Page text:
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Special coverage

This story is part of a monthly series in 2018 chronicling the rebuilding efforts in Sonoma County’s four fire zones: Coffey Park, Fountaingrove, the greater Mark West area and Sonoma Valley. Read all of the Rebuild North Bay coverage here

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Read all of the PD's fire coverage here

Like almost everyone else in and around Santa Rosa, Tony Niel and his family were fast asleep when the robocall came early in the morning of Oct. 9, ordering an immediate evacuation.

Niel jumped up, looked out the window, and saw a wall of flame. He and his wife, Carol, barely had time to hustle their two young sons, Jordan and Mason, and their dog into their car and truck and convoy down Mark West Springs Road to Highway 101.

They followed a long train of fellow evacuees, with houses and hillsides lighting up around them. But the freeway was packed, smoke and embers were jumping all lanes near the Luther Burbank Center, so they took the River Road exit and conferred.

“We decided Carol and the kids had to work their way back up (side roads) toward a friend’s house,” said Niel, a Santa Rosa Fire Department firefighter. “And I had to get to work.”

That was perhaps the most traumatic moment of the many that followed for the Niel family: telling the kids that their father had to head back into the flames.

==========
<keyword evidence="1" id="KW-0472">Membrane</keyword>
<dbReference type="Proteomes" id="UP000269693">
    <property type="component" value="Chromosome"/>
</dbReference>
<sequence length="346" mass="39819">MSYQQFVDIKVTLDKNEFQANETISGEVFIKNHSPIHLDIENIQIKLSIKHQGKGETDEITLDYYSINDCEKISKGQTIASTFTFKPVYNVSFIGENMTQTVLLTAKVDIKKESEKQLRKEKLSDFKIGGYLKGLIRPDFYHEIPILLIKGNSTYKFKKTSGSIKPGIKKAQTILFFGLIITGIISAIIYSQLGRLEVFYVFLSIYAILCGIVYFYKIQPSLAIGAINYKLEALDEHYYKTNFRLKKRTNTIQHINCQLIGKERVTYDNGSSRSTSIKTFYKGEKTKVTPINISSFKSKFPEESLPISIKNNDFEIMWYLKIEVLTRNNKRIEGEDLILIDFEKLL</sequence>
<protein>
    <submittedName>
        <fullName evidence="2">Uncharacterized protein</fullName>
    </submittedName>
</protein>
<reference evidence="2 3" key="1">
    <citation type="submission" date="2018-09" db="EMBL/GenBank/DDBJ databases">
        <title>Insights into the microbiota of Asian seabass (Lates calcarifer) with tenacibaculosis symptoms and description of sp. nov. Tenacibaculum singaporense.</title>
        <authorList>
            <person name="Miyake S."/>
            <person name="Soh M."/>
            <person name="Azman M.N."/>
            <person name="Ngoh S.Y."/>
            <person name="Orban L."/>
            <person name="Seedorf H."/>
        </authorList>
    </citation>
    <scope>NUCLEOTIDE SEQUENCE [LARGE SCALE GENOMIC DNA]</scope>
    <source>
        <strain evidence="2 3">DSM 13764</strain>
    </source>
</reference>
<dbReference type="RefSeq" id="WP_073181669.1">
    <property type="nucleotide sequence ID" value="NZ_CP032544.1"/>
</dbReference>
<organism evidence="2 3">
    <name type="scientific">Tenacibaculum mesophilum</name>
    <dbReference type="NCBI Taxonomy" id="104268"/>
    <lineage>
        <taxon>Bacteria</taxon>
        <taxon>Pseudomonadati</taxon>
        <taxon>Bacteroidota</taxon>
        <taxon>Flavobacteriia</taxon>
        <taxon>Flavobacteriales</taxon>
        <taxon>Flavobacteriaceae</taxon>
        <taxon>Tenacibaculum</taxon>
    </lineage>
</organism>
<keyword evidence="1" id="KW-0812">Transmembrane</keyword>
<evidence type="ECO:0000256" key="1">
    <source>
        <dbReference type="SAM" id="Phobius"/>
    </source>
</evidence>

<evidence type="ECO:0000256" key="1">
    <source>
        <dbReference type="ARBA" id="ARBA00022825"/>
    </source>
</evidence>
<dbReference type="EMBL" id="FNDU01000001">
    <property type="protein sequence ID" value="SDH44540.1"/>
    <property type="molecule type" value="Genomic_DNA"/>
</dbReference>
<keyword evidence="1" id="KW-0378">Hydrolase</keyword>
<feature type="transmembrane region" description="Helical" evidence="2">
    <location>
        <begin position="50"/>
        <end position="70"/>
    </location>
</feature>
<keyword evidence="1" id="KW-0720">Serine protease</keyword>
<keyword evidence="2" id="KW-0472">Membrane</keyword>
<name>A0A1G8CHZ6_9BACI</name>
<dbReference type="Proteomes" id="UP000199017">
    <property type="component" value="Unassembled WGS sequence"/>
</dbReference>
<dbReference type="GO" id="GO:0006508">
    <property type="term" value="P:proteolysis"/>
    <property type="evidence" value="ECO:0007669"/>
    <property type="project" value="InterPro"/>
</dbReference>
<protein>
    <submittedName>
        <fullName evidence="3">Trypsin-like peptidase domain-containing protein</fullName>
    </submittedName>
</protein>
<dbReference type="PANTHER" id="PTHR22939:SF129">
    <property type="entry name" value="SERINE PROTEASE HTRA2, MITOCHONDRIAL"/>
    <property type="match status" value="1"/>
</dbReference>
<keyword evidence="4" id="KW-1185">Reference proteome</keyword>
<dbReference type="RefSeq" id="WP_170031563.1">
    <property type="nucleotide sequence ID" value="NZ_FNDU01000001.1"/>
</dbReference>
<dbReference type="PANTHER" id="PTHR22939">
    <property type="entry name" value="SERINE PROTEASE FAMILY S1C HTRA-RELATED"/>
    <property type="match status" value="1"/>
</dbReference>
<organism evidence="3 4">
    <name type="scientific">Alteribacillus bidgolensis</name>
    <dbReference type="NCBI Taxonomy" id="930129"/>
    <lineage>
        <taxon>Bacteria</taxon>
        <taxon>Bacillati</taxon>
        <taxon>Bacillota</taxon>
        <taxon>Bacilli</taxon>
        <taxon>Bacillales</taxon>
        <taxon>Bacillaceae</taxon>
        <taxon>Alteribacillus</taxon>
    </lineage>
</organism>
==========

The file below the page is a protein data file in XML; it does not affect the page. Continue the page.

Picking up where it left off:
“They were crying, saying, ‘Daddy, don’t go, we don’t want you to die,’ ” said Niel. “Carol was crying. I was tearing up. We knew by then that our house was gone. I told them that I didn’t want to die either, that I was going to be very careful, but that I had to try to help people, because that’s what we do. I told them to listen to their mama, and then I worked my way down to Station 2 on Stony Point Road.”

Niel picked up fellow firefighter Drew Peterson at the station and the pair drove up to Fountaingrove, where they helped with evacuations. At one point they rescued Sonoma State University President Judy Sakaki and her husband, Patrick McCallum, as the couple fled barefoot down a street of smoking asphalt, the flames roaring down on them from all sides.

They were, in short, heroes — a tribute Niel downplays. There were a lot of heroes that night, he said.

But if Niel was a hero, he was also a victim. He and his family lost their home, along with virtually every possession. They had to live in an RV for 1½ months on property owned by Carol’s boss; later, they found a rental off 4th Street. They hope to rebuild. Someday.

Niel considers himself fortunate, given that his family is safe and they share a strong religious faith that sustains them. But it hasn’t been easy.

“It’s the emotional stuff that’s the hardest, not the material things,” said Niel. “You’re ripped out of your home, out of your comfort zone, the bed and routine you’ve known forever. I’m not going to lie — it’s extremely hard. We have our faith in God, and that’s what has kept us going on the tough days. But I feel we’ve been robbed of our sense of safety, and it’s hard to get that back.”